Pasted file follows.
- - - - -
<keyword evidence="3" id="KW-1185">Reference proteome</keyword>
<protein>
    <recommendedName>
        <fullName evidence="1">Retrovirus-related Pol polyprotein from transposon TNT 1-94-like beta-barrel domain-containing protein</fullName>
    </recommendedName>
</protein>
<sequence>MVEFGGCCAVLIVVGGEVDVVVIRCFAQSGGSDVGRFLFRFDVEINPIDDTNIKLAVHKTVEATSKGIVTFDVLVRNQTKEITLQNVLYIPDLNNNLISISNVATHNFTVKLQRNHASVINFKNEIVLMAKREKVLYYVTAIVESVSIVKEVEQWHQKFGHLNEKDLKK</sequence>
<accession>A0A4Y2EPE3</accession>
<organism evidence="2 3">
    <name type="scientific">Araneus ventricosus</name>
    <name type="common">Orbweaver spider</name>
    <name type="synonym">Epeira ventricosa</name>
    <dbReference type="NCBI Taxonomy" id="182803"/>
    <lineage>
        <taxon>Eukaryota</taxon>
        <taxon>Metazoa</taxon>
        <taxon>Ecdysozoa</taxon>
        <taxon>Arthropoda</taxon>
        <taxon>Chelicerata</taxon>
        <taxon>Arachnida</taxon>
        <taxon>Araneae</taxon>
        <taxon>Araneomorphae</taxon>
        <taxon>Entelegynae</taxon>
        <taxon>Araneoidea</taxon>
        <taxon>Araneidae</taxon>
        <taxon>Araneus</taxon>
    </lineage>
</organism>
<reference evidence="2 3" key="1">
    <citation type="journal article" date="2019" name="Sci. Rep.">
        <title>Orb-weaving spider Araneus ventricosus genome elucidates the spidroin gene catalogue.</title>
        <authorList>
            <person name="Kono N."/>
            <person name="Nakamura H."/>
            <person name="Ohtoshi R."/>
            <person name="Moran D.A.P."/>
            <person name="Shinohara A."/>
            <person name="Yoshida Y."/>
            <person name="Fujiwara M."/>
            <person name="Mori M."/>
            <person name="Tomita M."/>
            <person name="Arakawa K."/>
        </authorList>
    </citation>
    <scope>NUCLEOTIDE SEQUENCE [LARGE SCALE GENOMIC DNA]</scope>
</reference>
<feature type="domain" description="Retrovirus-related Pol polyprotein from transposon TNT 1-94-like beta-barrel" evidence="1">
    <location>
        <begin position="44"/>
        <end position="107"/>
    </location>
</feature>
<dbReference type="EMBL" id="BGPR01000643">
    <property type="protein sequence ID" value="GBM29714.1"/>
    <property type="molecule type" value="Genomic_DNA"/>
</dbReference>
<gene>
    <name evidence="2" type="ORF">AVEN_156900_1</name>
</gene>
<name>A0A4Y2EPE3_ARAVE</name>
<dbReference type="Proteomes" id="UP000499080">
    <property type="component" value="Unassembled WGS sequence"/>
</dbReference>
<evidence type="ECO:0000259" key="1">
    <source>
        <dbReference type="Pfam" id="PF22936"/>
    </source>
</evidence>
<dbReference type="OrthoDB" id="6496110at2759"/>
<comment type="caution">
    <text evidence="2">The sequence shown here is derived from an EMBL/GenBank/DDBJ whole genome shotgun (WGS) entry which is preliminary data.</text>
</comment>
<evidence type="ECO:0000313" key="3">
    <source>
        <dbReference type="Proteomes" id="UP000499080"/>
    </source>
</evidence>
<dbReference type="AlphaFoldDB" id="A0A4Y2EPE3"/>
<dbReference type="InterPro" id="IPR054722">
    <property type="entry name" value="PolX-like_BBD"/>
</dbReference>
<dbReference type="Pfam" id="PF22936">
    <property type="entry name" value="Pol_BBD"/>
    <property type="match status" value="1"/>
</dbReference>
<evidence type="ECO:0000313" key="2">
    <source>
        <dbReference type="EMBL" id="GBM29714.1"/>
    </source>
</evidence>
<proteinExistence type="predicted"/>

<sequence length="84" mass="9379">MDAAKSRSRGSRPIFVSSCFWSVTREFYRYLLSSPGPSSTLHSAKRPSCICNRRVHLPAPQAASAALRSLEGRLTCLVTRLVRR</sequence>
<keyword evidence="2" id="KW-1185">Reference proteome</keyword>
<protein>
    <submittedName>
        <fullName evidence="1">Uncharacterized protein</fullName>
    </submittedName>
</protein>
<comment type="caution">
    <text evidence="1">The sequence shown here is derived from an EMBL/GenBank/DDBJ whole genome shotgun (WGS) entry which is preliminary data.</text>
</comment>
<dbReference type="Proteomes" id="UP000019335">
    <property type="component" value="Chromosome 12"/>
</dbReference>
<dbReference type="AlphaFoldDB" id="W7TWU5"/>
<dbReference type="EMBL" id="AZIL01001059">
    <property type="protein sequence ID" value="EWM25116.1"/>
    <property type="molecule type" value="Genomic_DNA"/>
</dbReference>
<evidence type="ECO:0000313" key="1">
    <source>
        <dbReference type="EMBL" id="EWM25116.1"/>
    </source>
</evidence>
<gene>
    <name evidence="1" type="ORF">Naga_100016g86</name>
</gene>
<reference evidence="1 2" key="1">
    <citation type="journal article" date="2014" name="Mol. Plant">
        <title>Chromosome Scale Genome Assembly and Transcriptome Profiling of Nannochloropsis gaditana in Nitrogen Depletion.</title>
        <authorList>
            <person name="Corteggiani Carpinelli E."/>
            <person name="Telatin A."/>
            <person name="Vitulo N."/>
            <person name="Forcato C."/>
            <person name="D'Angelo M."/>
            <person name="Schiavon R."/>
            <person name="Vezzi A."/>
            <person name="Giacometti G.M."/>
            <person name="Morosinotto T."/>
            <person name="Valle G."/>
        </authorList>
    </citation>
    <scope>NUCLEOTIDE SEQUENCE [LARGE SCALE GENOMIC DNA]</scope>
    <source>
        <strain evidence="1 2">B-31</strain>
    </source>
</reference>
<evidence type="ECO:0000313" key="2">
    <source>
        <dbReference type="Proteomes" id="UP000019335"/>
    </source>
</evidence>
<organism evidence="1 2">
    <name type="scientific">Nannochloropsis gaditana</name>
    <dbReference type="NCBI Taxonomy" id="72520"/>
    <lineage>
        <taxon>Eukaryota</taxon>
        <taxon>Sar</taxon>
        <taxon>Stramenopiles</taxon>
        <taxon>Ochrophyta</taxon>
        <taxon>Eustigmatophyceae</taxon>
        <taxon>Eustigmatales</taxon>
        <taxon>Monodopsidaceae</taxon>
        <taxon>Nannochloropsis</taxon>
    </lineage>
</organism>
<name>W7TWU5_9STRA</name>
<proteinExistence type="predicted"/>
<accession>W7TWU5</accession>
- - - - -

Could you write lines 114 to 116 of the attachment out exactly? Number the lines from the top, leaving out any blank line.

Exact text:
</evidence>
<gene>
    <name evidence="1" type="ORF">Naga_100016g86</name>